A correspondent indicated that a database on a certain website had multiple dates of marriage for several of his ancestors. My correspondent wanted to know what the different dates meant.

It was difficult for me to say without knowing the time period, the location, and the type of record from which the dates were pulled. Like many events in life, marriage is a process that usually takes place over time. A couple meets, courts/dates, gets engaged, decides when to get married, decides where to get married, gets permission or license to get married, gets married.

Those events may happen in very close proximity or they may be extended over a long period of time. Some of those events generate records with dates on them, particularly the permission to marry (if necessary), license (if the location requires it), and actually getting married part. If there is a license or other marriage record, it eventually gets recorded. Those records all have dates associated with them. Not all of those dates are the marriage date.

Databases may not clearly indicate what the “date” associated with a marriage actually is. That’s why the researcher needs to look at the actual record to determine what it was. Permissions, licenses, and banns being published indicate there was an intention to get married. Marriage records, returned licenses, and completed marriage certificates indicate the marriage took place.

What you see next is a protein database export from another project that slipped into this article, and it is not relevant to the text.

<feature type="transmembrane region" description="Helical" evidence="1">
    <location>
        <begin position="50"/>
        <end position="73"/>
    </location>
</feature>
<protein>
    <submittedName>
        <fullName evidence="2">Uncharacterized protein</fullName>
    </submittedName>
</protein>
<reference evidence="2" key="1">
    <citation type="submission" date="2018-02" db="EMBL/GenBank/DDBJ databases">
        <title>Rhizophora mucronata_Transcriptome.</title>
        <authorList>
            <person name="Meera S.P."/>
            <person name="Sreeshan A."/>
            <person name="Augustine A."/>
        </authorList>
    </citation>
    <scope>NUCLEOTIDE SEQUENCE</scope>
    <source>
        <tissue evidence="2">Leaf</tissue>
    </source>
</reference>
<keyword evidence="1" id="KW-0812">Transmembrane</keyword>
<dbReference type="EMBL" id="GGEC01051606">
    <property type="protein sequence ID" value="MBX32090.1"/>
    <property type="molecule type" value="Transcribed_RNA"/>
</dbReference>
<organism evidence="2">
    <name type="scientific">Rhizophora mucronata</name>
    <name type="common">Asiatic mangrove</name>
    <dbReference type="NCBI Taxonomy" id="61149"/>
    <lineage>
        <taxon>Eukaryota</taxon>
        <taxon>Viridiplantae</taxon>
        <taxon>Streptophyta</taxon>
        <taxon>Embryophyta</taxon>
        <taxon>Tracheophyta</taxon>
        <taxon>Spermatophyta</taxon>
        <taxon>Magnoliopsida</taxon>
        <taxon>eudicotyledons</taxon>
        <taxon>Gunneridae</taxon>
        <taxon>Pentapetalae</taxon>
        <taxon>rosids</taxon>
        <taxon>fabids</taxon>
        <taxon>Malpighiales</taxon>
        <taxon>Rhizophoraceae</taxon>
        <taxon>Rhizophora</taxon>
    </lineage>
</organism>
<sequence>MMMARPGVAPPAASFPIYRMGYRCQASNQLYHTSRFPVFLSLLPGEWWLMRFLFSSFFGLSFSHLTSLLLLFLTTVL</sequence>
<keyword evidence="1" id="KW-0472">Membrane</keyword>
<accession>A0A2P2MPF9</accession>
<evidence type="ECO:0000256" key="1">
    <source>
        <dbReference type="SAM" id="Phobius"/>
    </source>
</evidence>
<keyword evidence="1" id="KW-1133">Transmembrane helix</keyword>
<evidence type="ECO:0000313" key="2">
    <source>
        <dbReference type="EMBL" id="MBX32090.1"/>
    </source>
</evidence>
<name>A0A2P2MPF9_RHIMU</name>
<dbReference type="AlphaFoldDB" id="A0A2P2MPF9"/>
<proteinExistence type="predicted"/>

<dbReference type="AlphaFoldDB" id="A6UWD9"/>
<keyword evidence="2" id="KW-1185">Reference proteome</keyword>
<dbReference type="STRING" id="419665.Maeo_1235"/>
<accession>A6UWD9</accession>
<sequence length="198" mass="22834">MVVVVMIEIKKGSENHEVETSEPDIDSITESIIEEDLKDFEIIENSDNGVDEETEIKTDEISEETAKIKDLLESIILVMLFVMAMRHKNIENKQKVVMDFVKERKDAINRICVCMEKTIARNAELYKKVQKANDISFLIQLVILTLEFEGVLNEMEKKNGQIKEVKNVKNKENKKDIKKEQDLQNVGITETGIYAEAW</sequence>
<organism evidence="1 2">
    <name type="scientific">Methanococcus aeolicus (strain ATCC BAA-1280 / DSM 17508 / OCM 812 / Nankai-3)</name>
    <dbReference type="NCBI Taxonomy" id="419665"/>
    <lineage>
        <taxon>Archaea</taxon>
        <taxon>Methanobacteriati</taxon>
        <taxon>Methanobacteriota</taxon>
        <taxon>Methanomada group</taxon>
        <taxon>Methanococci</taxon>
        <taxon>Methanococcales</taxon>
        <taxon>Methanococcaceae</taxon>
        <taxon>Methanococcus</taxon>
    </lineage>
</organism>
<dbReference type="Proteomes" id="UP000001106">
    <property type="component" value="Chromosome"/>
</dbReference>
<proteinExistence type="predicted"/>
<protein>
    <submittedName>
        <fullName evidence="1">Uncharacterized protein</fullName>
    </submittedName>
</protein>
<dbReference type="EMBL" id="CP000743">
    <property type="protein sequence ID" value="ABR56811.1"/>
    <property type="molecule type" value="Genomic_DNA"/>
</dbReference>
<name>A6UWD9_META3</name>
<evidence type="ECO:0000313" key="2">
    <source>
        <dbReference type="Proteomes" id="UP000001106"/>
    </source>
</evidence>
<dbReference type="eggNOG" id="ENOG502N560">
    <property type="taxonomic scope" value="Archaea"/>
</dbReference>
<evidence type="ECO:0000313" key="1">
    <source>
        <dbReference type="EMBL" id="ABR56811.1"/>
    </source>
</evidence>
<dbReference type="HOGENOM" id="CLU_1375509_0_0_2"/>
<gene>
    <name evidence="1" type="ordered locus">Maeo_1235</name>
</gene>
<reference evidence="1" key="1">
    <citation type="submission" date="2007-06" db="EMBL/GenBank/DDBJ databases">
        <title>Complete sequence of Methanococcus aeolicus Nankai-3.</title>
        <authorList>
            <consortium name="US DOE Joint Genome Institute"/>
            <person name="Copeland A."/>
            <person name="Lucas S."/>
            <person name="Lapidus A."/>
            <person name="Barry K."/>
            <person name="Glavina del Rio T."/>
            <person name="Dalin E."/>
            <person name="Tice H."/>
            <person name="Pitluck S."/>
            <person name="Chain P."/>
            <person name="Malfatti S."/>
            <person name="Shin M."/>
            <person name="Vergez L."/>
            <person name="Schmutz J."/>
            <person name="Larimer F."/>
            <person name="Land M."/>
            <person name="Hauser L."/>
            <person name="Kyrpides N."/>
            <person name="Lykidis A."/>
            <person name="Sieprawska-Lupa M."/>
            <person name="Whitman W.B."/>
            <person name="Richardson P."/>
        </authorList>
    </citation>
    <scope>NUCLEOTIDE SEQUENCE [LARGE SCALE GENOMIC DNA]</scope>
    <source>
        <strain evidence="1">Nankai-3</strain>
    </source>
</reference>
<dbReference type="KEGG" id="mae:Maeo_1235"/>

Know what you are looking at. Know what it means. Interpret it correctly.

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4 Responses

  1. I find it odd that my great-grandparents were married at a hospital in Bemidji, Minnesota when they lived further south around St Peter area. I was told that he had gotten shot (not sure how that happened, the story behind it, or if it was even true at all) and had a bullet in his head (I was also told he would let his daughters feel the bullet under the skin??) and he was undergoing some type of electric shock treatments. I believe they were married by a Catholic Priest, according to their marriage license. I have been unable to verify anything about this story, except they were indeed married.

  2. In Irish records ( likely to be the same for British records) you have two sources for BMDs.
    One would be the church records (Irish births and baptisms), which is the register in the local church. The other would be the civil registration index.
    Civil registrations show you the QUARTER when the registration was published, not the exact date.
    So, if someone was married on, say, October 1, church records would say October 1, but the civil registrations would say December, as in Oct-Nov-Dec. To get the exact date you have to copy down the registration reference number, then go to the General Records Office in Dublin to get the exact date and other details.

    This is how you can have very different dates for the same event.

  3. I recently found a marriage date listed for a couple, but when I looked at the original source, it was actually the license/bond to marry. Many, many researchers list it as the marriage date, and it might have been the same day, but there is no “proof” that I have found to substantiate the actual wedding day. In an account written by the youngest son (in his old age), he actually says his parents married on the same day as the license, but did he know it for a fact (he wasn’t there) or had he been shown a copy of the marriage license at some point? It’s hard to know.

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